Re: [Covenanted Reformation] Proclamation of Bans
- If weddings are part of public worship, then all weddings/marriages that take place outside of the church are no marriages at all in this view. This is more the view of Roman Catholicism, than that of Protestantism, I believe. The institution of marriage/family gov't instead, as I understand it, is a universal, light of nature covenant given my common grace to all mankind, much the same way that all civil gov't is. Thus many practices found in various wedding ceremonies have to do with cultural differences.Cheryl----- Original Message -----From: Fred blahousSent: Monday, March 21, 2005 6:28 AMSubject: [Covenanted Reformation] Proclamation of Bans
I have noticed that the Proclamation makes no provision for many
things that are part and parcel of weddings today. Engagement rings,
wedding rings, honeymoons, and also the state-issued marriage
license. Since a wedding is an act of public worship, and all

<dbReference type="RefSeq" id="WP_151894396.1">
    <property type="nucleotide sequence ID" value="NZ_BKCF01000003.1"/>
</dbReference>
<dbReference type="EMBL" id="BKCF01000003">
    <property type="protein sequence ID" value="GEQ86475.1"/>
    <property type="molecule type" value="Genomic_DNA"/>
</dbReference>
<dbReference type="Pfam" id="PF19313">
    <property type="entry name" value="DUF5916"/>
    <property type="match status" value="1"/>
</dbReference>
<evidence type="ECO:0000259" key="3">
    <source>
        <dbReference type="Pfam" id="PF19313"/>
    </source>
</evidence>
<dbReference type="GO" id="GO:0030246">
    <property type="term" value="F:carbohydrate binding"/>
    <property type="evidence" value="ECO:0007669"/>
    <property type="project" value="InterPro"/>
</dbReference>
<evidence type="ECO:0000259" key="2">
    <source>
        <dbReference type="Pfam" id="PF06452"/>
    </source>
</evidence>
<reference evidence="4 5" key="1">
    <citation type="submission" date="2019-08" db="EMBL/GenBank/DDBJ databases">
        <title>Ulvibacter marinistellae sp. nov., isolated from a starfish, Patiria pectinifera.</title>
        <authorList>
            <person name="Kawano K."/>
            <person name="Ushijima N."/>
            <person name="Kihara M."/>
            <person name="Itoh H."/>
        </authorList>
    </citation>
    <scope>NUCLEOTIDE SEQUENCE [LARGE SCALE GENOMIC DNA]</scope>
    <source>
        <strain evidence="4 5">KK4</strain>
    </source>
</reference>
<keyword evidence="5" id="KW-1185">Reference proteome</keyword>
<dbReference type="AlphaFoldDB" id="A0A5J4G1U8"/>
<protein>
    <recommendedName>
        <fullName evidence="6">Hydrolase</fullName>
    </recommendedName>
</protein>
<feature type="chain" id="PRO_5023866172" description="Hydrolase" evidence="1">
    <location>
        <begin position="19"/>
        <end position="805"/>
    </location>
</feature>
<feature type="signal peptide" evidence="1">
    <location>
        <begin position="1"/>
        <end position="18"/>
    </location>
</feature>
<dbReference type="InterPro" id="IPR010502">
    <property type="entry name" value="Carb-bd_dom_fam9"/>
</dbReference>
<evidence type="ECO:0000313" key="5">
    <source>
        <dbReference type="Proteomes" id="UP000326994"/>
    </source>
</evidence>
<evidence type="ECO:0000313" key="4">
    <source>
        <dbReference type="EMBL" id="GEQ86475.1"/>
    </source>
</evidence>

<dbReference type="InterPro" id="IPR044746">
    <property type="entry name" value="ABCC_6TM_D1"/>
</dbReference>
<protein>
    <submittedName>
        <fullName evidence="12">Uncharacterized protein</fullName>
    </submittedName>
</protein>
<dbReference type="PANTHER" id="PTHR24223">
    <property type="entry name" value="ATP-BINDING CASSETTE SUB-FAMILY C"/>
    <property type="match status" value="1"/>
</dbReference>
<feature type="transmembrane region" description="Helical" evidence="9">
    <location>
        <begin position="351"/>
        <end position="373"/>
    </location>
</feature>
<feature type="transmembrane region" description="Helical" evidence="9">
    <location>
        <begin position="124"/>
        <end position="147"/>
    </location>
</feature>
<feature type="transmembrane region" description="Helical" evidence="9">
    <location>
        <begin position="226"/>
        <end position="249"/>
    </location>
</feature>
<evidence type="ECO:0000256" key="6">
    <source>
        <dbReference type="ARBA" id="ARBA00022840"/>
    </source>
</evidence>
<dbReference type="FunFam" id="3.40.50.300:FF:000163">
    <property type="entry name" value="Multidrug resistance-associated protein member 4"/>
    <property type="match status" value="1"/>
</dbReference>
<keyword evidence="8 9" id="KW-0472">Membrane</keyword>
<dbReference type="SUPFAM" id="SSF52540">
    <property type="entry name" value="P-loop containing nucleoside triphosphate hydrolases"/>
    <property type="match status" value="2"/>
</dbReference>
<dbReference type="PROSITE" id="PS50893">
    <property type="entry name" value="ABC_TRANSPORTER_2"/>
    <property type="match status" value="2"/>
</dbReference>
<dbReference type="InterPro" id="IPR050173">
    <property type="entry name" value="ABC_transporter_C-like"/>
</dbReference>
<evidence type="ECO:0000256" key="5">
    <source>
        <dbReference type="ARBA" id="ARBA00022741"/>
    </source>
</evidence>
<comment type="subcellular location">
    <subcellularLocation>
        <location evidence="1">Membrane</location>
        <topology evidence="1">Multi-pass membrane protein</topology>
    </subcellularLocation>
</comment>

worship comes under the RPW, would the lack of scriptural support
for these practises and the fact that none are mentioned in the POB
make some or all of them forbidden? Is there an official
Presbyterian position on this?
Also, as regards the marriage license, since it would bring a couple
under the jurisdiction of the Family Court in the event of breakup,
and this Court is closed, rather than public, would this violate the
Confession's requirement that all such proceedings be public? If so,
should church judicatories deal with such things and make them open
to the public? Just curious.
As for throwing rice, since this is done in immitation of a pagan
Roman ritual, should this practise be considered an act of pagan
worship forbidden in the word?
Finally, does the Ezra passage on the Israelites putting away their
pagan wives restrict interracial marriage? If so, would marriage be
restricted along the broad lines (Japethite, Hamitic, & Semitic) or
along narrower lines (Tueton, Gaelic, Slav, within the Japethitic
tribe)? Could a Germanic person marry a Slav or Magyar, or Roman? Or
do God's instructions to Peter "arise, kill and eat" make all or
some racial distinctions irrelevant to marital union?
Just wanting to know everyone's thoughts on this, and because these
can be "hot" topics, I hope we all approach them civilly. All the
best to everyone.